-by Jane Lang
leepy streets with only occasional traffic; pleasant shops where clerks are eager to chat as well as serve; restaurants with ‘hearty’ instead of ‘nouveau’ cuisine are all part of small town, British Columbia. While we all enjoy the myriad attractions of large cities, there’s a lot to be said for visiting the quieter side of life. As well as being laid-back, these ten towns and villages hold surprises as diverse as stunning beaches and astounding artworks.
In the early 1980’s, this compact Vancouver Island town had a better idea. Instead of lamenting the close of a sawmill, the community leaders chose to pretty-up their waterfront village. Today over 33 larger-than-life historical murals done by a variety of Canadian artists, make a walking tour as impressive as a visit to a high-end gallery. Enjoyable year-round, there is an annual celebration of these dynamic works, July through October at the Festival of Murals. (Chemainus is 77 km north of Victoria)
The ‘Namgis people of the Kwakwaka’wakw First Nations established their village in Alert Bay on Cormorant Island in the 1870s. Visitors can explore the 6.5-square-kilometre island – there’s about 20 km of paved roads – and walk the tiny town to revel in the history of our native heritage. There are totem poles, burial ground, galleries, museum, an ecological garden and a cultural centre. (Alert Bay is reached by ferry from Port McNeill, near the northern tip of Vancouver Island.)
This fishing village becomes busy with tourists in summer months but it is a joy to visit year-round. Surrounded by deep forests and close to what is possibly Canada’s most impressive beach — Long Beach in Pacific Rim National Park — Tofino is the ideal getaway where you stay in a cosy or classy B&B, dine on succulent seafood, tour pristine islands, whale watch and visit the Roy Vickers’ ‘Eagle Aerie Gallery’. Art aficionados will be in their element here but so will hikers, kayakers, anglers and beach-walkers. In winter, the main attraction is storm-watching. (Tofino is on the west coast of Vancouver Island reached after a spectacular wilderness drive on Highway 4.)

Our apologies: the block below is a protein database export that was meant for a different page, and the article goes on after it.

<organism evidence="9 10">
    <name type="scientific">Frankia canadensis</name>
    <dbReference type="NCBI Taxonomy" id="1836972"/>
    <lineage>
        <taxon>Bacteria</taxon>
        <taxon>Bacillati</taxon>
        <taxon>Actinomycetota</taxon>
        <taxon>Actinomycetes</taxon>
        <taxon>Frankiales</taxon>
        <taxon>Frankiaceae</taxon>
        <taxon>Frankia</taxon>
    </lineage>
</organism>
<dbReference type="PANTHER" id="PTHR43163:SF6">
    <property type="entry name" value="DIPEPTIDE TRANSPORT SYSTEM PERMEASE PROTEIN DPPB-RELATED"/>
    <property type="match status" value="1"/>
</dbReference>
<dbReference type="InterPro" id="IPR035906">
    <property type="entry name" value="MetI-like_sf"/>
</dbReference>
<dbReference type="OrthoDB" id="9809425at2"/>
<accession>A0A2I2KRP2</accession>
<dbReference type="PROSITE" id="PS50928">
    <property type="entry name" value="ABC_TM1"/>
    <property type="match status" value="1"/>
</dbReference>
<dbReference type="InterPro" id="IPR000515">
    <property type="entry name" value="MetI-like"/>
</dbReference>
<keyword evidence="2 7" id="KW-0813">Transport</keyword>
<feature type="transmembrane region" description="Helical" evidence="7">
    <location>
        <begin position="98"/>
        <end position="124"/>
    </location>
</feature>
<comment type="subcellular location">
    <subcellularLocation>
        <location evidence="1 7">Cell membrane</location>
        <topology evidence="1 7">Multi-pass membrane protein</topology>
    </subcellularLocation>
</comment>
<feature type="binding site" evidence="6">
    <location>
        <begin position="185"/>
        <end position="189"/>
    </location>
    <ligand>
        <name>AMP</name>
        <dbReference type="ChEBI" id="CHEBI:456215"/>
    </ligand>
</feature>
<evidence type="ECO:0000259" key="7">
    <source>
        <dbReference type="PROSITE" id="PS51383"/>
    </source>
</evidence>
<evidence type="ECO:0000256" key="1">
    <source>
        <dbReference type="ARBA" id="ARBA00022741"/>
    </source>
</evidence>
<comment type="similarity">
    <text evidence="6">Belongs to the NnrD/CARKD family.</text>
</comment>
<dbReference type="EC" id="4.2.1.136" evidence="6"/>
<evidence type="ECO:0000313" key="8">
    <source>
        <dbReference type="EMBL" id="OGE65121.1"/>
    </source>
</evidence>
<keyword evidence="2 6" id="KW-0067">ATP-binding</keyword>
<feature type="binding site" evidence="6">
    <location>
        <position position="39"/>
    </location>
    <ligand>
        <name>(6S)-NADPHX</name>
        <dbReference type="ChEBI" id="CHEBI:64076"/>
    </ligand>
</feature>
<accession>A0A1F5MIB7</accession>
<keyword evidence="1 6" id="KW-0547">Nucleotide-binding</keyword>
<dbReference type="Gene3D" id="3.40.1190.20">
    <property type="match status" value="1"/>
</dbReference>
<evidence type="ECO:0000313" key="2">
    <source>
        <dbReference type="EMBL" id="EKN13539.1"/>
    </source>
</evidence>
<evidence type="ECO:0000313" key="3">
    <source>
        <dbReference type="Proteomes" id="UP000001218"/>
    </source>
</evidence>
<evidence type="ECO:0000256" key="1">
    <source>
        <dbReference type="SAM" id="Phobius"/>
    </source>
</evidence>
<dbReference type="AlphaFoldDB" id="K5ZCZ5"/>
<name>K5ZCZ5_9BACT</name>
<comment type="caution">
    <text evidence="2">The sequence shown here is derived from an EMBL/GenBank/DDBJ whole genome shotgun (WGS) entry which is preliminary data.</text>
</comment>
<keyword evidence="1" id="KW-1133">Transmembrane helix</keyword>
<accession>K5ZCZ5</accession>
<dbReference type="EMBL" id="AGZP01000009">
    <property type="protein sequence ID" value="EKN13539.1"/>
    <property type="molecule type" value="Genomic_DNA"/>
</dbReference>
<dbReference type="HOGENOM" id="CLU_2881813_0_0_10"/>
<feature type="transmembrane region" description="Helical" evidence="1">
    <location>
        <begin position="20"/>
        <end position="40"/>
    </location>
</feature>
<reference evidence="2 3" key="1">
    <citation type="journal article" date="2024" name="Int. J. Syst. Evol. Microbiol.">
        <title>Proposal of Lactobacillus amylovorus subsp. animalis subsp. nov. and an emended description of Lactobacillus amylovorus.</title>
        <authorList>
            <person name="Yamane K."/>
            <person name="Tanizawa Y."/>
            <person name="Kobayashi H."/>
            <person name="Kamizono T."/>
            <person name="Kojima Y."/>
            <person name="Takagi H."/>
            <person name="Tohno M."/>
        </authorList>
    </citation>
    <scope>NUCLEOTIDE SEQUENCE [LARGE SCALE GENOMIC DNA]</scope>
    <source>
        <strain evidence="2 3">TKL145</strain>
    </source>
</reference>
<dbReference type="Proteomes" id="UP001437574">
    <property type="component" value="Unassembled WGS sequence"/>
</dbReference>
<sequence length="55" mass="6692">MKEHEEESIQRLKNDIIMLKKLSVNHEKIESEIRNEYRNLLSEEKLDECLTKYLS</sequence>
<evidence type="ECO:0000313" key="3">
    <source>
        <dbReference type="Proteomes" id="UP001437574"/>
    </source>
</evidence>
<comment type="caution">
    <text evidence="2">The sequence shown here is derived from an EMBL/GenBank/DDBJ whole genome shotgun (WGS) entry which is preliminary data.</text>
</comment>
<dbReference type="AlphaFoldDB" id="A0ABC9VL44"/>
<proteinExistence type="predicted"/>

Located on the Sunshine Coast, the harbour-front of Gibsons is picture perfect. Dine at Molly’s Reach Café where the popular television series, The Beachcombers was filmed; stroll the short sea walk; meander in and out of friendly shops and galleries and breathe sea air. Walk onto the wharf to admire the exquisite log building – it’s a work of art – and, eventually drive Gower Pt. Road to visit oceanfront parks. Uphill, there is the stunning ‘Gift of the Eagle’ gallery. All of the Sunshine Coast is a haven of artisans and it shows. If you fall in love with Gibsons, book a B&B and travel on to Roberts Creek, Sechelt, Halfmoon Bay and Pender Harbour. You won’t be disappointed. (Gibsons is a 40-minute ferry ride from Horseshoe Bay in West Vancouver.)